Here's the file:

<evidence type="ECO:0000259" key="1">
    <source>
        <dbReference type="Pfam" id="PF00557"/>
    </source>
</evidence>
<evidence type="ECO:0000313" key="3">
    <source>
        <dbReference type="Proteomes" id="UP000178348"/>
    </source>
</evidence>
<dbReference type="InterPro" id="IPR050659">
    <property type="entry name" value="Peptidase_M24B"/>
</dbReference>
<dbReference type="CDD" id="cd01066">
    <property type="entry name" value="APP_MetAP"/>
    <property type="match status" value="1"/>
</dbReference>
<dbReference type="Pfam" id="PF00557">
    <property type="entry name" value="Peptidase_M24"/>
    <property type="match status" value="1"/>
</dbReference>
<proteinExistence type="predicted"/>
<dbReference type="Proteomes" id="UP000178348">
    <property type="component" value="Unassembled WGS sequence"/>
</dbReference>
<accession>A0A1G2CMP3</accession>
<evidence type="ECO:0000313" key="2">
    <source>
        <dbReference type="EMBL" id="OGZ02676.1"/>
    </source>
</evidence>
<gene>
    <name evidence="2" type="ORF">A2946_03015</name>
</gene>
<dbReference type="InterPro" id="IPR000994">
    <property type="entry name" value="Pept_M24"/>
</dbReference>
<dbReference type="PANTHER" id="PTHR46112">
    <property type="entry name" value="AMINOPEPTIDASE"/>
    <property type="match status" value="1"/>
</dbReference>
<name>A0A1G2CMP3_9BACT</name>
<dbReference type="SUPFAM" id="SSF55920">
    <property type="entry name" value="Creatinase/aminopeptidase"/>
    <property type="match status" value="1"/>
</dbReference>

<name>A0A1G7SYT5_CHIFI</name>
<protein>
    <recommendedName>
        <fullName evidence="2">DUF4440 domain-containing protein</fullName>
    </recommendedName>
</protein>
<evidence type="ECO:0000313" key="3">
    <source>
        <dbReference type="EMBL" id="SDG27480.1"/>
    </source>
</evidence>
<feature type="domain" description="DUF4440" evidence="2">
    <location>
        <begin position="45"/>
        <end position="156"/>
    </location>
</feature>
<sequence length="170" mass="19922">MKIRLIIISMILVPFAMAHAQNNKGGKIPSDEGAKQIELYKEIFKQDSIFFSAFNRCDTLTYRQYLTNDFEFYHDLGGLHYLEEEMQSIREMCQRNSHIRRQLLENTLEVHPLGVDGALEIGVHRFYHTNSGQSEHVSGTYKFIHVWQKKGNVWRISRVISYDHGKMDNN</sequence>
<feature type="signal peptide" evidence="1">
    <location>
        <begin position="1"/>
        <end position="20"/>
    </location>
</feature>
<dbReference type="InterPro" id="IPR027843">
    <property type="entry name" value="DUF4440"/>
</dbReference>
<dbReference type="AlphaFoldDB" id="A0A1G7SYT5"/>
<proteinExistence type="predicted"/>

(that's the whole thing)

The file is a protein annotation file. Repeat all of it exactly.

<evidence type="ECO:0000259" key="1">
    <source>
        <dbReference type="Pfam" id="PF00557"/>
    </source>
</evidence>
<evidence type="ECO:0000313" key="3">
    <source>
        <dbReference type="Proteomes" id="UP000178348"/>
    </source>
</evidence>
<dbReference type="InterPro" id="IPR050659">
    <property type="entry name" value="Peptidase_M24B"/>
</dbReference>
<dbReference type="CDD" id="cd01066">
    <property type="entry name" value="APP_MetAP"/>
    <property type="match status" value="1"/>
</dbReference>
<dbReference type="Pfam" id="PF00557">
    <property type="entry name" value="Peptidase_M24"/>
    <property type="match status" value="1"/>
</dbReference>
<proteinExistence type="predicted"/>
<dbReference type="Proteomes" id="UP000178348">
    <property type="component" value="Unassembled WGS sequence"/>
</dbReference>
<accession>A0A1G2CMP3</accession>
<evidence type="ECO:0000313" key="2">
    <source>
        <dbReference type="EMBL" id="OGZ02676.1"/>
    </source>
</evidence>
<gene>
    <name evidence="2" type="ORF">A2946_03015</name>
</gene>
<dbReference type="InterPro" id="IPR000994">
    <property type="entry name" value="Pept_M24"/>
</dbReference>
<dbReference type="PANTHER" id="PTHR46112">
    <property type="entry name" value="AMINOPEPTIDASE"/>
    <property type="match status" value="1"/>
</dbReference>
<name>A0A1G2CMP3_9BACT</name>
<dbReference type="SUPFAM" id="SSF55920">
    <property type="entry name" value="Creatinase/aminopeptidase"/>
    <property type="match status" value="1"/>
</dbReference>

<name>A0A1G7SYT5_CHIFI</name>
<protein>
    <recommendedName>
        <fullName evidence="2">DUF4440 domain-containing protein</fullName>
    </recommendedName>
</protein>
<evidence type="ECO:0000313" key="3">
    <source>
        <dbReference type="EMBL" id="SDG27480.1"/>
    </source>
</evidence>
<feature type="domain" description="DUF4440" evidence="2">
    <location>
        <begin position="45"/>
        <end position="156"/>
    </location>
</feature>
<sequence length="170" mass="19922">MKIRLIIISMILVPFAMAHAQNNKGGKIPSDEGAKQIELYKEIFKQDSIFFSAFNRCDTLTYRQYLTNDFEFYHDLGGLHYLEEEMQSIREMCQRNSHIRRQLLENTLEVHPLGVDGALEIGVHRFYHTNSGQSEHVSGTYKFIHVWQKKGNVWRISRVISYDHGKMDNN</sequence>
<feature type="signal peptide" evidence="1">
    <location>
        <begin position="1"/>
        <end position="20"/>
    </location>
</feature>
<dbReference type="InterPro" id="IPR027843">
    <property type="entry name" value="DUF4440"/>
</dbReference>
<dbReference type="AlphaFoldDB" id="A0A1G7SYT5"/>
<proteinExistence type="predicted"/>